Can anyone recommend a good tenancy agreement for shared property

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    Can anyone recommend a good tenancy agreement for shared property

    Dear Forum,

    I'm trying to get a good tenancy agreement for my new tenants, they will all be in a shared property non resident landlord - anyone have any good ideas as to where to find one, plus any additional clauses to put in place, as generally I'm spending so much time either evicting or chasing bad tenants.

    Thank you

    #2
    There's nothing special about an AST for sharers. You can download one from this site or search the internet and get one for free.

    Make sure you understand the tenancy agreement first as I get the impressions you just want something off the shelf. You can modify it to suit your requirements.
    The advice I give should not be construed as a definitive answer, and is without prejudice or liability. You are advised to consult a specialist solicitor or other person of equal legal standing.

    Comment


      #3
      LLZ is affiliated with a site that provides lease type documentation. The link is in the document section on the left, I would recommend having a look on there and seeing if they have what you're after. Ultimately I wouldn’t want to be messing around with AST's adding clauses which usually are not worded correctly to be of use.

      Alternatively LawCruncher may have an agreement that he can recommend, and as a solicitor I would trust his judgement better than mine
      [I]The opinions I give are simply my opinions and interpretations of what I have learnt, in numerous years as a property professional, I would not rely upon them without consulting with a paid advisor and providing them with all the relevant facts[I]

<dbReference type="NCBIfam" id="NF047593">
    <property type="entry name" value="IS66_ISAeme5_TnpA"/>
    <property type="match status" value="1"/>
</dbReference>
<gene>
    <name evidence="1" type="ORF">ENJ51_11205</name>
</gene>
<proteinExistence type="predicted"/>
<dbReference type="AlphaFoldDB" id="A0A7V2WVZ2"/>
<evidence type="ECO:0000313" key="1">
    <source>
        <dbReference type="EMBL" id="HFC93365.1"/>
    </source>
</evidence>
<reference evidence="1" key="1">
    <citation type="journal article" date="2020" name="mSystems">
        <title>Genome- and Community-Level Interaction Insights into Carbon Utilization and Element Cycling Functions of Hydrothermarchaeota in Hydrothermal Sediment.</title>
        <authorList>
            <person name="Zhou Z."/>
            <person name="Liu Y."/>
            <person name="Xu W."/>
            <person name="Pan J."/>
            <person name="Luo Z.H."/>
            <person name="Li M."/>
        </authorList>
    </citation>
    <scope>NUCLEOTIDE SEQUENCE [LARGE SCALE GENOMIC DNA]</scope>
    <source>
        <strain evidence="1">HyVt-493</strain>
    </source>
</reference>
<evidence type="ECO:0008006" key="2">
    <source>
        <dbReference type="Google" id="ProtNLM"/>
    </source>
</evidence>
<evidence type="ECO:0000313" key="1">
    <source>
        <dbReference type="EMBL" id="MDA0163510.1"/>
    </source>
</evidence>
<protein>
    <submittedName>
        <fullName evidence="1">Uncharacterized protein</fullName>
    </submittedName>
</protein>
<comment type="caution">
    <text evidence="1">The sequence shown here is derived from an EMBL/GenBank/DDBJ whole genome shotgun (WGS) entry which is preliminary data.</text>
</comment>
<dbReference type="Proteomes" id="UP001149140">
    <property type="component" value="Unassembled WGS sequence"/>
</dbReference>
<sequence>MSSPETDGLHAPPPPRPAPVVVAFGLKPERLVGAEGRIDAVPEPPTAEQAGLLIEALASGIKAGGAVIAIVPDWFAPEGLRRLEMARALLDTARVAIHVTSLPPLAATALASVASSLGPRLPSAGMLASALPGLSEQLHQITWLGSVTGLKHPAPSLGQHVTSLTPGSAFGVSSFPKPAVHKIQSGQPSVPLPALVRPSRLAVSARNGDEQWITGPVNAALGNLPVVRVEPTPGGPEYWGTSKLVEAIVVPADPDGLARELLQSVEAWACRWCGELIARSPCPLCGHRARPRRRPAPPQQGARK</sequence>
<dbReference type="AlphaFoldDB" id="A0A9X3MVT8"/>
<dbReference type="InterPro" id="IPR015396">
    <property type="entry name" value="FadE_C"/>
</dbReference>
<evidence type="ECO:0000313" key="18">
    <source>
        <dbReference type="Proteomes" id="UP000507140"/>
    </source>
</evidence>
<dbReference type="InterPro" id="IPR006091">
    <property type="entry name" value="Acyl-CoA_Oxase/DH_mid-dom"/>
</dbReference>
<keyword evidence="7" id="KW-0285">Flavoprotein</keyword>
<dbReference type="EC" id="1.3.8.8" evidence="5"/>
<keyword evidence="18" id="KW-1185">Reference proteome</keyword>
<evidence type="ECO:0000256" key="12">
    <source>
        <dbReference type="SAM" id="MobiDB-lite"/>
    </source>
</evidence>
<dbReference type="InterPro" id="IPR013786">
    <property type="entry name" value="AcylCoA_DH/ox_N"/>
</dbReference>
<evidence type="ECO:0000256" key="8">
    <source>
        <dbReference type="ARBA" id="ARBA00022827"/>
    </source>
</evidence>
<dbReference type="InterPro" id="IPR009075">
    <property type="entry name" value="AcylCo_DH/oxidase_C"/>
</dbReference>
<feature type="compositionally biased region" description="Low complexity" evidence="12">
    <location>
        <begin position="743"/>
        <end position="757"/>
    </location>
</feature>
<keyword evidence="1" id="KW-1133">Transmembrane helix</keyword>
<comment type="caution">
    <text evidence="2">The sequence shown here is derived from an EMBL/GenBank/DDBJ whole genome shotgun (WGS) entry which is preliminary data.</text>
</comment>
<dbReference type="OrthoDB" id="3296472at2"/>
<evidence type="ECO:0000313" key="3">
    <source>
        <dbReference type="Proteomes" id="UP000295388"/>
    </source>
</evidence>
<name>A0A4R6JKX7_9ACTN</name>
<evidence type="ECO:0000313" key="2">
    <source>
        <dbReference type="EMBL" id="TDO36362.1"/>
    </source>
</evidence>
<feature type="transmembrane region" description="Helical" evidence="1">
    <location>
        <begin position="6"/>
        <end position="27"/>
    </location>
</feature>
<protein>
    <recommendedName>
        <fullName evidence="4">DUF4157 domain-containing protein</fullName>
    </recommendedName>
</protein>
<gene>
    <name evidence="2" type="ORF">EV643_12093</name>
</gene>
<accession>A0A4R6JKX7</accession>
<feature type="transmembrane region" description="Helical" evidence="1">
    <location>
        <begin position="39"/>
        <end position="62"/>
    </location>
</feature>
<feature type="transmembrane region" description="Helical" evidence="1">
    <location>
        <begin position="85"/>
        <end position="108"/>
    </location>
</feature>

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        #4
        Thank you guys, just trying to find the best solution for tenants that generally after a few months of staying in a property move on owing rent and leaving damages, don't know if an AST for 6 months will suit home sharers. Its just so hard to find suitable tenants, always having 1 issue after another.

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          #5
          Originally posted by MrJohnnyB View Post
          I wouldn’t want to be messing around with AST's adding clauses which usually are not worded correctly to be of use.
          It's extremely important to be able to do this as it is often necessary to add Sepcial Tenancy Conditions for example, and if worded in plain English should not be beyond the bounds of most landlords.
          The advice I give should not be construed as a definitive answer, and is without prejudice or liability. You are advised to consult a specialist solicitor or other person of equal legal standing.

          Comment


            #6
            Originally posted by Paul_f View Post
            It's extremely important to be able to do this as it is often necessary to add Sepcial Tenancy Conditions for example, and if worded in plain English should not be beyond the bounds of most landlords.
            The issue is that often people will add clauses which will most commonly actually have no legal effect and not stand up or create clauses which conflict with existing clauses, which again would be dubious before a court. This is why the Law Society do not allow modification/addition to their leases.
            [I]The opinions I give are simply my opinions and interpretations of what I have learnt, in numerous years as a property professional, I would not rely upon them without consulting with a paid advisor and providing them with all the relevant facts[I]

            Comment


              #7
              Originally posted by MrJohnnyB View Post
              The issue is that often people will add clauses which will most commonly actually have no legal effect and not stand up or create clauses which conflict with existing clauses, which again would be dubious before a court. This is why the Law Society do not allow modification/addition to their leases.
              Sorry but this is not true. I have seen many a 'Law Society' lease which has deletions, riders,etc., so it is possible, and in fact quite usual to amend the document, the reason being one-size never fits all.
              The advice I give should not be construed as a definitive answer, and is without prejudice or liability. You are advised to consult a specialist solicitor or other person of equal legal standing.

              Comment

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